Growing Sage from seed can take quite a while initially, however, once established it is hardy and will grow in most soil types as long as it has plenty of sun for most of the day and does not become too moist, it prefers to be too dry than too wet. Sage is an evergreen perennial shrub with grayish leaves and spikes of blue/purple flowers, although there are over 750 different varieties.
For common sage sow the seeds indoors in March in standard potting compost or directly into the ground in April. The plants are very slow growing and you will need to harvest lightly in the first year and it will be June the following year before you can start to fully harvest.
Sage plants can be brought from garden a center, which is the most efficient way of growing sage, but make sure all frosts have passed before planting them outside. If you are growing more than one plant you will need to space the others about 75cm apart to allow sufficient room for growth as sage has a tendency to sprawl.
You will need to put a strong support about 90cm high near the main stem, although sage is pretty hardy any strong wind is liable to snap it. As the plant grows tie the plant to the support. If you plant sage in the spring you be able to harvest some of the leaves by July. It ensures better chances of success when you dig in bone meal to the surrounding soil at the start and the end of the summer.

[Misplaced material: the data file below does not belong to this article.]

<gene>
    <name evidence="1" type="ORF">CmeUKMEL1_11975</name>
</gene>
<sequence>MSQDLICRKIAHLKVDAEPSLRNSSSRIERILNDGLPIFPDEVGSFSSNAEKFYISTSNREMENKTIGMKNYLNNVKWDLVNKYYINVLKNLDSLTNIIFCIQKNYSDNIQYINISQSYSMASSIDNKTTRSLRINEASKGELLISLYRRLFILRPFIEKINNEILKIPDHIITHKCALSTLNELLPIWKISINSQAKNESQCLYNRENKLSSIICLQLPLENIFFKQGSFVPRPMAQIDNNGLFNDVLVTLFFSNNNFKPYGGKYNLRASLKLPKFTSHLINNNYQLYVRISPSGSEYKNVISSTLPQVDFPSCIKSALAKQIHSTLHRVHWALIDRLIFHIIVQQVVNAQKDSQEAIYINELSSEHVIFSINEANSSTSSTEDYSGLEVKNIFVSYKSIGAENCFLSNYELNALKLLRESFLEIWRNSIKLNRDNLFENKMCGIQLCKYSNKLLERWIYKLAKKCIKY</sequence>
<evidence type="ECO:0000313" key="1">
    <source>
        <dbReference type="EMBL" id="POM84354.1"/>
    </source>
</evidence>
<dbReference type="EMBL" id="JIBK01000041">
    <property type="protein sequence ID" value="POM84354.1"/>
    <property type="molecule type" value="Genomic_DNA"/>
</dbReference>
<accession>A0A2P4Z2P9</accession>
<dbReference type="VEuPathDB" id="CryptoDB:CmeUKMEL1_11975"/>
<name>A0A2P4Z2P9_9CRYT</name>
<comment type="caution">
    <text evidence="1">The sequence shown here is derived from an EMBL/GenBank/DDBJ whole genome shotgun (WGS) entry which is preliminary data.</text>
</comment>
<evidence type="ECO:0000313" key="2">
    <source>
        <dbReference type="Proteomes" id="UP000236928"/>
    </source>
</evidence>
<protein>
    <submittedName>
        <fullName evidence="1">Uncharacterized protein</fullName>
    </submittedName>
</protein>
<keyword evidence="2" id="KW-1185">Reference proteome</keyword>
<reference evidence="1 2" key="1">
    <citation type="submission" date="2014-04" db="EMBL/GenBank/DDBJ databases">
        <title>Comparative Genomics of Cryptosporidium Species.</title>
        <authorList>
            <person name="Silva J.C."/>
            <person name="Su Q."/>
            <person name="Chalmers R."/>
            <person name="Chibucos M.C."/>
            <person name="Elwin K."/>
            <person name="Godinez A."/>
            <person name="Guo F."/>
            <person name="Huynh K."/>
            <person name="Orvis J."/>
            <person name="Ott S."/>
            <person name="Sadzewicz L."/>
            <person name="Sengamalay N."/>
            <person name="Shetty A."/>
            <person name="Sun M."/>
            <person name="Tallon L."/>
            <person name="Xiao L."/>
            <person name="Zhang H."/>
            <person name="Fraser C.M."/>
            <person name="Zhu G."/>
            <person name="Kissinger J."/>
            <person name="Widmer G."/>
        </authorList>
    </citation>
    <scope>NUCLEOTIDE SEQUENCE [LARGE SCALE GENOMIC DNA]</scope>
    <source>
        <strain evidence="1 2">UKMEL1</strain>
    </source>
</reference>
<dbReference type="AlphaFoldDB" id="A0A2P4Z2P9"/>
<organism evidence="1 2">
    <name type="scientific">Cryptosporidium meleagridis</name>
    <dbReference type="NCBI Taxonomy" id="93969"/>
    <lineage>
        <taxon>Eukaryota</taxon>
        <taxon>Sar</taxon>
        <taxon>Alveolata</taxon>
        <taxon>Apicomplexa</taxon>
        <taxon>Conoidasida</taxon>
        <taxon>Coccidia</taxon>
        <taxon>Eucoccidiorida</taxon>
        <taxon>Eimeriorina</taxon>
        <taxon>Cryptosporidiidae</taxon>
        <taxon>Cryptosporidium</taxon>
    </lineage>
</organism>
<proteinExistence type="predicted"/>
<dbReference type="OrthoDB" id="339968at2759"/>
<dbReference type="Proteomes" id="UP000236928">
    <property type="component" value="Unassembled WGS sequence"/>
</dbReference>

After 3 or 4 years sage tends to lose some of its strength, so by taking cuttings in spring you will be able to grow new plants for free to replace them. Once the flowers have died off prune the plant to about half its original size.
To harvest, simply pick the leaves with your fingers or cut them off with scissors, although sage reacts to metal so fingers are best, in the spring and summer. If you harvest sage during the winter you stand a chance of damaging the plant. Sage is able to withstand most winters, but if the plants are young it is advisable to cover them with a cloche or straw during the winter.
Growing Sage in containers is easy and it will also grow indoors if given enough light and is not over watered. Sage is one of the few plants that can withstand direct sunlight so it is ideal for placing on a sunny windowsill.